We left Teslin Thursday morning, July 25 and it was a short drive (relatively) of 125 miles or so. Relative I say because tomorrow, Sunday, we head for Dawson City and it is a 340 mile drive, our longest leg of the tour. Time-wise, the wagon masters say it will be an 8-9 hour drive. Whew! Looks like an early start.
First thing Friday morning, we were picked by an Alaska-Yukon tour bus by driver Lorne. He took us on a three hour tour of the city of Whitehorse. First stop was Miles Canyon, a mile or so down the road and right up the clay cliffs from the Yukon River, just upstream from the city.
This is a view from the overlook at the canyon below & the Yukon River. From Wiki: The Yukon River is a major watercourse of northwestern North America. The source of the river is located in British Columbia, Canada. The next portion lies in, and gives its name to Yukon territory. The lower half of the river lies in the state of Alaska. The river is 1,980 miles long and empties into the Bering Sea at the Yukon-Kuskokwim Delta.
They built a hydro-electric dam in 1959 down near the city center, and as a result, the river level was raised about 10 feet at this location. A hundred years or so ago, this river had an important role in the development and sustainment of the Northwest Territories and the Yukon, not to mention Whitehorse.
Steamship paddle-wheels played perhaps the most significant impact on the sustainment of life in the area. The Klondike II was scuttled after the roads were cut into the Yukon and most were just scrapped. This one was preserved and serves to represent an important monument to the history of the people and the predecessors.
I was impressed with the way this artifact has been preserved and how clean it was.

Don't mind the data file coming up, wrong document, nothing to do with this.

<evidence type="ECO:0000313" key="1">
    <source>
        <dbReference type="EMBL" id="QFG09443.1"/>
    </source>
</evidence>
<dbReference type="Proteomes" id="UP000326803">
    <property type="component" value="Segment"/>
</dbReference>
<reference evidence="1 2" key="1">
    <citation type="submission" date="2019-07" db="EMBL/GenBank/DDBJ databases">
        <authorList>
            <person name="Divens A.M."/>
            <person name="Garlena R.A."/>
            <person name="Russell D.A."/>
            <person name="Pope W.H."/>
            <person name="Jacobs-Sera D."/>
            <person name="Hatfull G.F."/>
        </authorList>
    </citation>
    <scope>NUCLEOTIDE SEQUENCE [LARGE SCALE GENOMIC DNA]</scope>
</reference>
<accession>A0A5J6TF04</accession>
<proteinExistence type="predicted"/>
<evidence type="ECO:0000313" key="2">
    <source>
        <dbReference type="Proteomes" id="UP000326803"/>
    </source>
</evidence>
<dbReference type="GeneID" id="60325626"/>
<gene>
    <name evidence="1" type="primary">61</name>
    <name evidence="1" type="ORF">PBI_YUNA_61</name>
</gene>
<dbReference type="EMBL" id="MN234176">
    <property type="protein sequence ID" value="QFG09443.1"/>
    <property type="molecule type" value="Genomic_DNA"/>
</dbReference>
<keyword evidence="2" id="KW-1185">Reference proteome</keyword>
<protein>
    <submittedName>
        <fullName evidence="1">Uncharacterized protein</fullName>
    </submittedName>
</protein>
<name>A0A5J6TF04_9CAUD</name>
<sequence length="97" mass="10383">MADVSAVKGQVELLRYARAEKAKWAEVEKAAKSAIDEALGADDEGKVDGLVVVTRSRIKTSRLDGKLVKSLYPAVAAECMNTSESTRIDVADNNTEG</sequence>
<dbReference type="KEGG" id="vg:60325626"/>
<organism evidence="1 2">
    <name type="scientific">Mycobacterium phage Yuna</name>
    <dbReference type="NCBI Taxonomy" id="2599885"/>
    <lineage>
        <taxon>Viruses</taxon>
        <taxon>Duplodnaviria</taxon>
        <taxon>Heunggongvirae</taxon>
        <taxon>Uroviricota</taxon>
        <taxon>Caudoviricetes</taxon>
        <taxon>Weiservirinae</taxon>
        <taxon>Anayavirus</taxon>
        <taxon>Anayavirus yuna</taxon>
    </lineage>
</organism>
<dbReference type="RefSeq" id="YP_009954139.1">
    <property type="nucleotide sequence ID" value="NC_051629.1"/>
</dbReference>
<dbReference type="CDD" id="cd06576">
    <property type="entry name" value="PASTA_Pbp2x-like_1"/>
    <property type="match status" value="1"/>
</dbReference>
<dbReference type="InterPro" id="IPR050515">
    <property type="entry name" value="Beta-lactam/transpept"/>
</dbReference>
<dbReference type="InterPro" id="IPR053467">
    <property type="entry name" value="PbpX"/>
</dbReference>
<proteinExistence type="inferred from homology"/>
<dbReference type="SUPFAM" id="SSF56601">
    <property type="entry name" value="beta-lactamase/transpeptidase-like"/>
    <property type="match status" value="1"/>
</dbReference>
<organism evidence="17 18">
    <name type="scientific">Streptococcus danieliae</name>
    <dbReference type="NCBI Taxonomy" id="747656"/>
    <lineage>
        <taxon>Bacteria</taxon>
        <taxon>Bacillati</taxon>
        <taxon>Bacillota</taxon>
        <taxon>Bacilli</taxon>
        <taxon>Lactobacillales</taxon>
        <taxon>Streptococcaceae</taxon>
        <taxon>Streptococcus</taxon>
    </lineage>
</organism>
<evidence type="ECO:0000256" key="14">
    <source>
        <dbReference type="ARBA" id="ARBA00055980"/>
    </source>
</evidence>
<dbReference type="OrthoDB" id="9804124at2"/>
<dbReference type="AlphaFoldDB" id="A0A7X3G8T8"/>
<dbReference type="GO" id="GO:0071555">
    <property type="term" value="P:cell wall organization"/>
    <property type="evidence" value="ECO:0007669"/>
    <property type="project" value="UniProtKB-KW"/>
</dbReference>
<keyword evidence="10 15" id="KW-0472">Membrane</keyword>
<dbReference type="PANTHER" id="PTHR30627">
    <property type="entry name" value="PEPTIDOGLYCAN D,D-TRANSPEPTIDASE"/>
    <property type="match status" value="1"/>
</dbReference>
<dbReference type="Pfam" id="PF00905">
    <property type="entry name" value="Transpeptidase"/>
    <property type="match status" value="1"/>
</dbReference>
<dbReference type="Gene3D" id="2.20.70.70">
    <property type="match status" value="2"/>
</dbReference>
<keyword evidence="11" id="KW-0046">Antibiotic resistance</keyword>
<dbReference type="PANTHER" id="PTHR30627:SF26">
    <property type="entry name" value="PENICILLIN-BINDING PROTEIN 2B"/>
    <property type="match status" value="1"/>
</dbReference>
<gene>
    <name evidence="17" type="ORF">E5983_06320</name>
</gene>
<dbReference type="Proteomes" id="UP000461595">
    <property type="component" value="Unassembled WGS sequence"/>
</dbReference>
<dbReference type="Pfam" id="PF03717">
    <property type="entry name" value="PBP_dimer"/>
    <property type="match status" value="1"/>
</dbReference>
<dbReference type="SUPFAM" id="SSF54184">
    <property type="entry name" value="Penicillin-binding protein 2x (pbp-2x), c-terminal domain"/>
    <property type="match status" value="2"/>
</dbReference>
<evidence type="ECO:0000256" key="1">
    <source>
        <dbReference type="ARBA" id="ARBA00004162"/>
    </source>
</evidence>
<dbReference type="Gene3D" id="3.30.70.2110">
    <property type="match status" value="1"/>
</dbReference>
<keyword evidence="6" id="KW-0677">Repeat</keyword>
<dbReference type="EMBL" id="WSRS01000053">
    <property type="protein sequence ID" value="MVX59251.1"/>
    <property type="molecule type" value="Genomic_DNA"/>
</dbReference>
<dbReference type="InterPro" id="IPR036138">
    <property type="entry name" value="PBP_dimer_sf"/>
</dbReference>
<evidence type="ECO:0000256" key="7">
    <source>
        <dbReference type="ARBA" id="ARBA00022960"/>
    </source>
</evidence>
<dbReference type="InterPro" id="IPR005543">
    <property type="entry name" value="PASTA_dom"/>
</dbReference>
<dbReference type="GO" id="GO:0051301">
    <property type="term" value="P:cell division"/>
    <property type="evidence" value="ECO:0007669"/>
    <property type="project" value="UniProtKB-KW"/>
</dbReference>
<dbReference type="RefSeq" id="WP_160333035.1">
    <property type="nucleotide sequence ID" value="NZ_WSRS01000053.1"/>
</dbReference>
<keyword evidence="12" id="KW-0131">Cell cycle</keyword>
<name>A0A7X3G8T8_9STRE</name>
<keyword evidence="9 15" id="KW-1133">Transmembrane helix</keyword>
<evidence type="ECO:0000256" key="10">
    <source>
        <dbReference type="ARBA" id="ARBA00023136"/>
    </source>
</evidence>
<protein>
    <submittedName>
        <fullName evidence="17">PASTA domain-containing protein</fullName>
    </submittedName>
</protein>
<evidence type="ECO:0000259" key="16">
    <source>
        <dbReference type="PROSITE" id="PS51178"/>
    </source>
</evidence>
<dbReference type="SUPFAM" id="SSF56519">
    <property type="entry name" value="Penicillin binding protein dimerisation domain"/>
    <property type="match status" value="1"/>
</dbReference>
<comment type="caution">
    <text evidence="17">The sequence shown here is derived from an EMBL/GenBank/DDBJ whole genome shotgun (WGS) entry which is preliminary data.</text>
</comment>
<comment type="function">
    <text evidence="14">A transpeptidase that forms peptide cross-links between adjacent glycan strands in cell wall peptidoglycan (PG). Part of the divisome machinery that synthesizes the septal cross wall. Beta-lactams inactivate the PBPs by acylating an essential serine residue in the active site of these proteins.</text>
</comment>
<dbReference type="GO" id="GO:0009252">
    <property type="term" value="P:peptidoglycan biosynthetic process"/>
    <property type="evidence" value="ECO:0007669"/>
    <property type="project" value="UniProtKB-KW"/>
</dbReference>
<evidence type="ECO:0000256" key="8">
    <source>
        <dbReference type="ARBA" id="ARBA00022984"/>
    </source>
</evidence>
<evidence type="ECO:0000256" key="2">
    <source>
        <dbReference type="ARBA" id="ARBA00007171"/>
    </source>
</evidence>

Here are a couple of pics of pics!
We spent about an hour here, including watching a 20 minute video.
Above is a view upstream towards Canyon City (long since abandoned) from the aft part of the ship.
Like I said, the ship was ship-shape!
Above, the wood-fired boiler that made the steam.
The ladder was a little tight.
It was a nice visit to the history-making SS Klondike. Now it's time to get back to the bus and drive on to the next place. By the way, it was a cool, drizzly kind of day.
On the way to the fsh ladder, we passed by several of these sea planes. Apparently, these are a very important means of transportation around the Northwest Territories, for both business & recreation/tourism.
Above, the salmon swim from the Bering Sea the long journey, 1,500 miles or so, to spawn above the dam in the streams. At the bottom of the pic, the fish enter the ladder, begin to jump up the rungs, and turn the corner to the right near the top of the pic. Below, after making the right, they continue on up the ladder, after swimming UPSTREAM for 1,500 miles, without eating anything, and have to jump thru hoops, well not quite, but they could!
It’s the longest wooden Fish Ladder in the World. Enjoy seeing Chinook Salmon on their way to their spawning grounds pass through this observation site. Glass windows in a viewing area allow you to see salmon, grayling and trout all at one time. The Whitehorse Dam is well worth seeing! Kayakers and Canoeists are often seen at play in the waters below the Dam.